Exascale computing: What it is and what it could be
For a half century, supercomputers have performed some of the most futuristic tasks imaginable, meeting and often exceeding science fiction writers' most creative scenarios. They've helped simulate nuclear tests, map the human brain, build better and safer cars, generate breathtaking graphics for movies, and teach self-driving cars the difference between a garbage can and a baby carriage.
Now, supercomputers are about to enter a new era. A decade after the introduction of the first petascale system, the first computers capable of crunching numbers at exascale levels are set to be installed at government labs.
An exascale computer is one that can perform a quintillion, or 1018, floating point operations per second (FLOPS). That's a billion billion—or 1,000,000,000,000,000,000. To put that number in perspective, the Milky Way galaxy is 1 quintillion kilometers wide, and it would take 40 years for 1 quintillion gallons of water to flow over Niagara Falls. Further, you'd need every single person on earth calculating 24 hours a day for more than four years to do what an exascale supercomputer can do in 1 second. The concept of exascale computing, in sheer numbers, is mind boggling.
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All that processing power can be put to use across a variety of industries, solving today's and tomorrow's problems. In the meantime, current systems—the ones cranking well into the petascale range—are already enabling organizations to do things they couldn't just a decade ago.
Traditionally associated with universities and big national laboratories, supercomputers have long been running everyday applications for private industry that range far beyond basic science. Industries such as oil exploration, finance, personalized content delivery, and online advertising are deploying high-performance computing (HPC) systems to manage heavy workloads delivering real-time services.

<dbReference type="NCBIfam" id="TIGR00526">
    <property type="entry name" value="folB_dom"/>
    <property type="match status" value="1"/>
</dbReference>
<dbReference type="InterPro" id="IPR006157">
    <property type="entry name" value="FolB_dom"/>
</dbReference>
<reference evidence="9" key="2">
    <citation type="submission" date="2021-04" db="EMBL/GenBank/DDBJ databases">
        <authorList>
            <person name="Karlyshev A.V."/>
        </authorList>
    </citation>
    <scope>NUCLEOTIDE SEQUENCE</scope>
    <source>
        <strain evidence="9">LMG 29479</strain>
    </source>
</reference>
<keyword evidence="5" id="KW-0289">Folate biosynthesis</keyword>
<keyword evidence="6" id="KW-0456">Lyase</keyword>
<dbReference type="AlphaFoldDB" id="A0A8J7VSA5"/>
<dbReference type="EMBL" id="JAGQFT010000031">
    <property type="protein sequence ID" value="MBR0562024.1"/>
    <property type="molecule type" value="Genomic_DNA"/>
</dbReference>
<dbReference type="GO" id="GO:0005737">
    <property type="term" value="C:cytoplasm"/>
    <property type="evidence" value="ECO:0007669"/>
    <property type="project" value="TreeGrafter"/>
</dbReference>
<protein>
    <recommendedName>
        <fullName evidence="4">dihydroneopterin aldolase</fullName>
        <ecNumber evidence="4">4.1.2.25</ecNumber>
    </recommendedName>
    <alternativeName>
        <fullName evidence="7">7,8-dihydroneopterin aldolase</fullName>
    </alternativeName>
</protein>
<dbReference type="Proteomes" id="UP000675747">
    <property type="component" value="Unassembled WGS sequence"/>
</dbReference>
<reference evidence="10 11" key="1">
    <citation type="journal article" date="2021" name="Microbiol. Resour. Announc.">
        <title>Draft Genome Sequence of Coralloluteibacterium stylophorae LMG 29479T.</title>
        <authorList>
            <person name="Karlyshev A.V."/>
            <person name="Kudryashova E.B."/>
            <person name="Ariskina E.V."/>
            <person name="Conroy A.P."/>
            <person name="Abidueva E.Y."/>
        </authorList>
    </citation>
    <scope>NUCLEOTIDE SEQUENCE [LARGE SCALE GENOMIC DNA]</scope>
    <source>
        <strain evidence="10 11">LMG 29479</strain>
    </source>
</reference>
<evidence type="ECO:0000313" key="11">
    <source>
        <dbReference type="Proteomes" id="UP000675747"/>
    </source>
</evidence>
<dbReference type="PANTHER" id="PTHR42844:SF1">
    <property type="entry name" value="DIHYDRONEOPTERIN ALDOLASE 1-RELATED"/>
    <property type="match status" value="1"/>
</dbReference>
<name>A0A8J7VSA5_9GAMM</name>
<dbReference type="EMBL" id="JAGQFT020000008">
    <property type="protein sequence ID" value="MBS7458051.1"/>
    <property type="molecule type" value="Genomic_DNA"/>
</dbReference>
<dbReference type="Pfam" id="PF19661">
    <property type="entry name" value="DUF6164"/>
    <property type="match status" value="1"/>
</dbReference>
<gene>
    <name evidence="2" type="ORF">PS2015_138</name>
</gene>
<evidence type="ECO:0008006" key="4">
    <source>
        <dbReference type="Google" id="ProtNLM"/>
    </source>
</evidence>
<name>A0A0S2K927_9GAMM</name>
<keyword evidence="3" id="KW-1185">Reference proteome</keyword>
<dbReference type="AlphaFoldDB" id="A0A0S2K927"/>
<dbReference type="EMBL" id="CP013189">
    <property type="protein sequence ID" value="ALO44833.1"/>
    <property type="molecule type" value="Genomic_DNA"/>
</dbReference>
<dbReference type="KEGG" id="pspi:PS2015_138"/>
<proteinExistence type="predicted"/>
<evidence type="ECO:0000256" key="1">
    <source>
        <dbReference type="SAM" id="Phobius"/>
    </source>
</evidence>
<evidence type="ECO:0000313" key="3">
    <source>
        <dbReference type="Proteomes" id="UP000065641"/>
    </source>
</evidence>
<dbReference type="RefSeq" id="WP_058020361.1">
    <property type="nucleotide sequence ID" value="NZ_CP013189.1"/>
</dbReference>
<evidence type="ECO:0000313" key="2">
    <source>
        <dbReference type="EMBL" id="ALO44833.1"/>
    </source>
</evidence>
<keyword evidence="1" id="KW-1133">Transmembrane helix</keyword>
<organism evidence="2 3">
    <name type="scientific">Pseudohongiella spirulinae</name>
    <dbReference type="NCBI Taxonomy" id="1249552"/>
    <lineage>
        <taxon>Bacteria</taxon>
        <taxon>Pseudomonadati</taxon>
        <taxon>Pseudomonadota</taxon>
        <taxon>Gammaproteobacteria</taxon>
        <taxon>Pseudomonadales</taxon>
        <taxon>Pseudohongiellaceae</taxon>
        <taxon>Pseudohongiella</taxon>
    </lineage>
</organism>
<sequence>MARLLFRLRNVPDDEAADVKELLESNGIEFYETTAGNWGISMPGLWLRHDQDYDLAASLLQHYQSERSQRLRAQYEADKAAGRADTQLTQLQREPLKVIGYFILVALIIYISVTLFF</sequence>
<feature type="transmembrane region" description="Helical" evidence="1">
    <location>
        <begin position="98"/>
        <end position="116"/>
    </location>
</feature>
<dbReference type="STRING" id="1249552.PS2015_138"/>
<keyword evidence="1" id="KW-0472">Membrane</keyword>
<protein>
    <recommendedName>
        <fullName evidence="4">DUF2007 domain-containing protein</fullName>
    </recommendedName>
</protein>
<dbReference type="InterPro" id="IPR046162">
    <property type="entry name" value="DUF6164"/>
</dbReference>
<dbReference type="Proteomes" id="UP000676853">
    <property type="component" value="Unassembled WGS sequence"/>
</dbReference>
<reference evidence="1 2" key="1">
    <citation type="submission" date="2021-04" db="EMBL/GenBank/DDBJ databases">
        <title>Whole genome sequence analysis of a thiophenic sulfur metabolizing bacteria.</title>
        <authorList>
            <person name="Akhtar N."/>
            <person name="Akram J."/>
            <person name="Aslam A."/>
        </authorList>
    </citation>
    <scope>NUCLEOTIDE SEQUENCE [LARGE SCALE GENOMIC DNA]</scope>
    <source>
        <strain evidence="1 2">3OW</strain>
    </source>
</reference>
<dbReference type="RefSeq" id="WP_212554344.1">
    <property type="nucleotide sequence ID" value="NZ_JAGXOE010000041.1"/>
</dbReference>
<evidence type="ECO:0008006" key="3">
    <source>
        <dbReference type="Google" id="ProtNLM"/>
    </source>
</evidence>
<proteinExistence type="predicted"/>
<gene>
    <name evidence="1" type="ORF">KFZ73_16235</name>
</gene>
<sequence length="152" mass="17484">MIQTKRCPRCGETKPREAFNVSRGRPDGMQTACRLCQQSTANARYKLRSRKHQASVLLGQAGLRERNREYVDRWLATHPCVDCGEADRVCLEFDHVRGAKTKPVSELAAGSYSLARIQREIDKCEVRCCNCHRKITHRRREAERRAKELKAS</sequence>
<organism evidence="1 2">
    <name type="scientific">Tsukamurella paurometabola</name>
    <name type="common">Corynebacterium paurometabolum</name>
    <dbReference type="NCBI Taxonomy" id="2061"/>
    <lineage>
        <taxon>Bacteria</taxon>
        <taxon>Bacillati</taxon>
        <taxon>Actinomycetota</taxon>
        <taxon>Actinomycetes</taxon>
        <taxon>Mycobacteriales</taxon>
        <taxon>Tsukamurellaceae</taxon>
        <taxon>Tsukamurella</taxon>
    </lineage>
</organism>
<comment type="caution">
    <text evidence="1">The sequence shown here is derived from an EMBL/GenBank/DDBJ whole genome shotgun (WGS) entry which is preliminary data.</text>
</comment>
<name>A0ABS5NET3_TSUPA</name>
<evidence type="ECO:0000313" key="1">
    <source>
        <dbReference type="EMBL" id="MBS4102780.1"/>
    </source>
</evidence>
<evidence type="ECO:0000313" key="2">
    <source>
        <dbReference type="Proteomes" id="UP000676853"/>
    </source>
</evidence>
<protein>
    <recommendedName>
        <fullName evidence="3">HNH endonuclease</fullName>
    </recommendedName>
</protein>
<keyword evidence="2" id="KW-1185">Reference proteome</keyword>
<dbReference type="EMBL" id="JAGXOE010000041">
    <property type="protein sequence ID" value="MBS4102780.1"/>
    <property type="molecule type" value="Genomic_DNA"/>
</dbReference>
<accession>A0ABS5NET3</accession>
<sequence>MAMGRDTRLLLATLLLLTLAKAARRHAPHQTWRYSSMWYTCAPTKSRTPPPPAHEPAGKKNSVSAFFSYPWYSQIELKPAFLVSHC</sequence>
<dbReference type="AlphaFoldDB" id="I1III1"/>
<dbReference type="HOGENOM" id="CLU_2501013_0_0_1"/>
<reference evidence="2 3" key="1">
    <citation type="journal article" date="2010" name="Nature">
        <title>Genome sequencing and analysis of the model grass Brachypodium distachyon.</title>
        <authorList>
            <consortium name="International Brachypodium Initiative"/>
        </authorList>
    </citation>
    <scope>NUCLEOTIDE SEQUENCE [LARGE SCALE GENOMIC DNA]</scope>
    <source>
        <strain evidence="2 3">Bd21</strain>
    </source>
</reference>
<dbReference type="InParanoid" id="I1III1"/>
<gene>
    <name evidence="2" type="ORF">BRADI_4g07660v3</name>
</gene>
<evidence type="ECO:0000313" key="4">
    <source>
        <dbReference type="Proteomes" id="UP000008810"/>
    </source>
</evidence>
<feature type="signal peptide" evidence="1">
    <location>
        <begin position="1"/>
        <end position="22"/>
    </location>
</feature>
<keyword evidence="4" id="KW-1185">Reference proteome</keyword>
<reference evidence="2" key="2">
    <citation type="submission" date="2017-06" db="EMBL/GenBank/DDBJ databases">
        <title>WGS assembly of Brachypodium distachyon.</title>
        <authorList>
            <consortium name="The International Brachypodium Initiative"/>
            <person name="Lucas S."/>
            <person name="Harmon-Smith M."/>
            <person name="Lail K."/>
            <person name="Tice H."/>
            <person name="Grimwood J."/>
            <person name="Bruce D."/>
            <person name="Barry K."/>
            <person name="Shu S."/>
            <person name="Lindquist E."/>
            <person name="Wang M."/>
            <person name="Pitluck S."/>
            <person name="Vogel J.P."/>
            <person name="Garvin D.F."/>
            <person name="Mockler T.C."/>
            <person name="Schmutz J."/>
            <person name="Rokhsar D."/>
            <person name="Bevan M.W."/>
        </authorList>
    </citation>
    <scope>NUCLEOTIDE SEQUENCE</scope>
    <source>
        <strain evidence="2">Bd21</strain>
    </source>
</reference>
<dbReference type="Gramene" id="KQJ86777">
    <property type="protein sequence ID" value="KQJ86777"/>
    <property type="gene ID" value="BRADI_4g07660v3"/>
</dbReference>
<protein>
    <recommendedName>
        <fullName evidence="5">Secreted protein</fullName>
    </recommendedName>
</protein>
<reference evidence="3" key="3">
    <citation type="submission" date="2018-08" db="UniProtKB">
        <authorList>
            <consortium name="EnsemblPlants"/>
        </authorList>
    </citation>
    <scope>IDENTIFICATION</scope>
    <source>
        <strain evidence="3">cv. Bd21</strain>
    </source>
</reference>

What's new and exciting for the exascale era is that artificial intelligence has arrived. As industries move to incorporate more AI, they are crunching massive amounts of data to teach the systems how to work. Coupling HPC with AI allows industries to train bigger, better, and more accurate models.
The move to exascale computing will position organizations to embark on seemingly limitless searches for answers to what is, what if, what else, and what could be questions. For example:
- Understanding the structure and properties from exabytes of data by zooming into subatomic-scale measurements from microscopes (e.g., Cryo-EM), scattering sources (e.g., CERN), and light sources (e.g., SLAC), and zooming out into a square-kilometer array of telescopes (e.g., SKA@Pawsey) to study events in the distant universe.
- Hypothesizing new atomic structures that could be materials with superconducting properties or drugs with the potential to treat novel and rare diseases.
- Conducting ensemble simulations to predict the path of a hurricane or quantifying the uncertain dynamics of the atmosphere, oceans, land, and human behaviors to climate change.
- Predicting 15 minutes of extreme weather based on 50 years of climate data and 100 years of physics, or forecasting the species-leaping transmission of a virus to avoid the next pandemic.
Imagine what exascale computing could do in a lab where researchers are testing out remedies for a disease. These machines have up to 1,000 times more power than the first petascale computers. They can crunch processing time down from weeks to days and from days to minutes. They can connect and combine inputs from more sources, create more powerful models, and run more frequent simulations to see what works. Rather than wait weeks for feedback, teams can determine, say, whether a potential pharmaceutical compound is worth pursuing in just a few hours.